The African National Congress (ANC) national executive committee (NEC) is expected to spend a day discussing integrity and morality as it seeks to find ways to deal with members facing criminal charges.
The party’s previous resolution taken during the 2017 elective conference – and reiterated recently for members facing corruption and other serious charges to step aside – has been subjected to different legal opinions, some of which say it cannot be enforced.
ANC secretary-general Ace Magashule, who also faces corruption charges, has already stated that he would not vacate his office.
He is facing corruption charges with 21 counts linked to the asbestos project during his tenure as premier of the Free State.
ANC stalwart Matthews Phosa, advocates Tembeka Ngcukaitobi, Makhudo Tshivase, and Gcina Malindi are some of the legal minds who have attempted to give guidance to the ANC on how to deal with the issue of calling implicated members to step aside.
Eyewitness News has seen at least two of the reports, with Phosa warning that the party’s constitution has not been amended to reflect it.
While Tshivase suggests the party can’t disregard the rights of elected leaders by removing them if and when it wants to, Magashule told Eyewitness News the NEC, which is the highest decision-making body in between conferences, will deal with the matter.
“All of us have a right to be presumed innocent until proven guilty by a competent court of law. We’re discussing this matter and I leave to the leadership of the ANC.”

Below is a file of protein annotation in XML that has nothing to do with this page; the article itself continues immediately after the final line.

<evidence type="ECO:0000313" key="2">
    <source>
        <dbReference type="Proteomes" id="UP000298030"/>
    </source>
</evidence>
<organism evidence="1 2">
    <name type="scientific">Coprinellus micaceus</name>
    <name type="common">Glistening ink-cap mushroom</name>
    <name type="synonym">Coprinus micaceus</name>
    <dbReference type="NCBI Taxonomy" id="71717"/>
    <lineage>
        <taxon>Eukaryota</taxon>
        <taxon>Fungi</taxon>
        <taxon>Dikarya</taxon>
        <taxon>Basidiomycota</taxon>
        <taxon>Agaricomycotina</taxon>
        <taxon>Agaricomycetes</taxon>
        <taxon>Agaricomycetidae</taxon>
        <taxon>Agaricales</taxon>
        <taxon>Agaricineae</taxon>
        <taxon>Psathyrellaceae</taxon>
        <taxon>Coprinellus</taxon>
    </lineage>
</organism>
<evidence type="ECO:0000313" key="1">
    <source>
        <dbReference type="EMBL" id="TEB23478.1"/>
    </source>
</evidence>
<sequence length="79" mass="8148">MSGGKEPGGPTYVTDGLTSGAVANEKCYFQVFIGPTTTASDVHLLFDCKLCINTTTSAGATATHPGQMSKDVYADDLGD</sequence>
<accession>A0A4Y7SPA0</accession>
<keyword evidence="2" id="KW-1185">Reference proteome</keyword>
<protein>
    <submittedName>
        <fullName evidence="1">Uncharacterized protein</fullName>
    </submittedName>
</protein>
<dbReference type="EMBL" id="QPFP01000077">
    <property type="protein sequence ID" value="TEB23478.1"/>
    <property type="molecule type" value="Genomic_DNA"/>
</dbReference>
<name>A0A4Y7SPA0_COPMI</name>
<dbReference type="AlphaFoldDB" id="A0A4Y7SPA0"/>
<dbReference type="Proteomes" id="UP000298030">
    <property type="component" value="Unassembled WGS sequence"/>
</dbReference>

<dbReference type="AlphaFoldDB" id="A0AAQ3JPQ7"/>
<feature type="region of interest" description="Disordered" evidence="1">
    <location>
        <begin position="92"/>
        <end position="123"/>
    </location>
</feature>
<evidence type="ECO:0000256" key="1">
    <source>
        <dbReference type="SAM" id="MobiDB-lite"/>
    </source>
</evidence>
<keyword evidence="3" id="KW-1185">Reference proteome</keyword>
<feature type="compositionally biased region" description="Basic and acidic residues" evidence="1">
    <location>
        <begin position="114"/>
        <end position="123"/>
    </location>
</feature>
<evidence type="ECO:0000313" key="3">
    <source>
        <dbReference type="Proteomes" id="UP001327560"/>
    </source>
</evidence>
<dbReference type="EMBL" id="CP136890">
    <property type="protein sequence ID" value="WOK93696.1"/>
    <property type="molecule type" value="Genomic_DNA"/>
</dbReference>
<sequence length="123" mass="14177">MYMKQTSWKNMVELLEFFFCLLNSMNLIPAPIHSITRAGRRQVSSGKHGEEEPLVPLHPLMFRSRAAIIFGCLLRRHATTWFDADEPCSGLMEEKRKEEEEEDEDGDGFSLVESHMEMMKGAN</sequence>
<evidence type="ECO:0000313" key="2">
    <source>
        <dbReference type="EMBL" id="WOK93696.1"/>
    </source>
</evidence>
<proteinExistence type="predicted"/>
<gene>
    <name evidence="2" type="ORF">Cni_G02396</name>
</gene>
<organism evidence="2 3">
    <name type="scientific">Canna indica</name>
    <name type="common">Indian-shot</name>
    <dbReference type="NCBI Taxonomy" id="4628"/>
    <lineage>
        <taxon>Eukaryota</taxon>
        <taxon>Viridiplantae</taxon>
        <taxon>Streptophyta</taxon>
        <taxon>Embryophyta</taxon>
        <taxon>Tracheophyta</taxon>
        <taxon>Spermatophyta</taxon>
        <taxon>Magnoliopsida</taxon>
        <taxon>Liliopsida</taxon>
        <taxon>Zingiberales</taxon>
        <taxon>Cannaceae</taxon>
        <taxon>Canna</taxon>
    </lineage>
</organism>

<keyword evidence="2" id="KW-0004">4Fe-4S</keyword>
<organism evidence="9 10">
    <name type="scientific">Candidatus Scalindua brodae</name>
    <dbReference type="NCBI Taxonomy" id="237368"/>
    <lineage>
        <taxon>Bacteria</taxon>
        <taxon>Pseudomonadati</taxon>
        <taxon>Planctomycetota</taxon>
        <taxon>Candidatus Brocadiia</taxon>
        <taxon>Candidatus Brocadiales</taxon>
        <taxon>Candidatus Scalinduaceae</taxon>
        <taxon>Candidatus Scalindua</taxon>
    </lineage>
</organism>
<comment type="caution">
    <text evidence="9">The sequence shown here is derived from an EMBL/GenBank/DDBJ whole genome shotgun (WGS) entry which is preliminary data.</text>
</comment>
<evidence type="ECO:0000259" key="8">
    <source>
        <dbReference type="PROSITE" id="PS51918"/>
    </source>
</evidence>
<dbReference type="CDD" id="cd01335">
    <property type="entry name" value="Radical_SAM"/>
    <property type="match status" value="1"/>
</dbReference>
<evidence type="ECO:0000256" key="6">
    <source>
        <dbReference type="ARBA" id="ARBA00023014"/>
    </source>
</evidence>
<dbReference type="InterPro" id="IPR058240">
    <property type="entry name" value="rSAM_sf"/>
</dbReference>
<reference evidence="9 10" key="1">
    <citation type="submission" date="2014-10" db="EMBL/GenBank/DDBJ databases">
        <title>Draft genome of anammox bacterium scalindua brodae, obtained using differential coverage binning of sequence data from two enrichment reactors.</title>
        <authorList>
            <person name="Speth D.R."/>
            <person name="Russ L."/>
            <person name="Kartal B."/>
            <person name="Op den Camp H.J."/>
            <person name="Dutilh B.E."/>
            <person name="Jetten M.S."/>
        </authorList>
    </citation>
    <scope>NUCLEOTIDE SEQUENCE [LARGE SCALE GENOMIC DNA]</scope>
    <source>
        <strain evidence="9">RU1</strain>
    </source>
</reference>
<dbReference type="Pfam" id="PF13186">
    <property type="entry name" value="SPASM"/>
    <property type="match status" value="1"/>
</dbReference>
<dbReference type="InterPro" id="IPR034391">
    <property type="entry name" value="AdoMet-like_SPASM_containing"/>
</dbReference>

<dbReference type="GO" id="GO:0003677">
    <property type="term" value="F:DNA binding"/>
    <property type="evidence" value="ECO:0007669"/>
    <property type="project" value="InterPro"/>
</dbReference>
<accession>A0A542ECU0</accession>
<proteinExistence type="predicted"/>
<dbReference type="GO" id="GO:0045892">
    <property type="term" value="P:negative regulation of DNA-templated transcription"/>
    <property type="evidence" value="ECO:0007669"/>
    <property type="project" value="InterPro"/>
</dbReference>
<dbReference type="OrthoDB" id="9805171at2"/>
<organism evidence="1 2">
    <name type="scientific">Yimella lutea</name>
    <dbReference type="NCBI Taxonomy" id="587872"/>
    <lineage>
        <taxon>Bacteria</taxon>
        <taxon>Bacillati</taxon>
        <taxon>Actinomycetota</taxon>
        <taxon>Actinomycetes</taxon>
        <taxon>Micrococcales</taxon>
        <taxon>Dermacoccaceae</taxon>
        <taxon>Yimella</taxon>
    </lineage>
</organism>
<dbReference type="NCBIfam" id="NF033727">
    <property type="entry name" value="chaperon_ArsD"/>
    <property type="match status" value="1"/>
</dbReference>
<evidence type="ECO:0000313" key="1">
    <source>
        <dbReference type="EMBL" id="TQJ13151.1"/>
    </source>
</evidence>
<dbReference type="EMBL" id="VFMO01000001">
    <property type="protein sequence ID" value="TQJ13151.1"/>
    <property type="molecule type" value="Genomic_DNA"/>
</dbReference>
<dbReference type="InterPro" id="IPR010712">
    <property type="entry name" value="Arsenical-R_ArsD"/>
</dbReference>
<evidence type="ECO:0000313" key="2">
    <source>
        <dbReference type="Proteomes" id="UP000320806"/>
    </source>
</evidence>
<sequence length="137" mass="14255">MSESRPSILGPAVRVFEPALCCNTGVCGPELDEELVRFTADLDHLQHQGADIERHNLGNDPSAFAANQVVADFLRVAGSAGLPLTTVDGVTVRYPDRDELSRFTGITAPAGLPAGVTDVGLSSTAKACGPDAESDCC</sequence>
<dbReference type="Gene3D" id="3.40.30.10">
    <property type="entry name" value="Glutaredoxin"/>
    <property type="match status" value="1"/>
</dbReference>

This week, News24 reported that Malindi’s opinion said the party could ask those charged with serious crimes to step aside as a temporary suspension.
‘NOTHING TO WORRY ABOUT’
While the ANC prepares for its last NEC meeting for the year on Sunday, Magashule said he had nothing to worry about.
He told Eyewitness News he was not worried – even by a push within to oust him.
“I’m not worried at all, I shouldn’t even worry about my future. It is determined by the ANC itself.”
While there are resolutions calling for those facing serious charges to step aside, Magashule argues the commitments made in 2017 do not supersede the ANC and the country’s Constitutions
“The resolutions are there and they are part of politics, the party constitution as well as the country’s Constitution.”
The integrity commission will also be discussed; some factions want it strengthened while another argues its being used to drive political opponents out of leadership.
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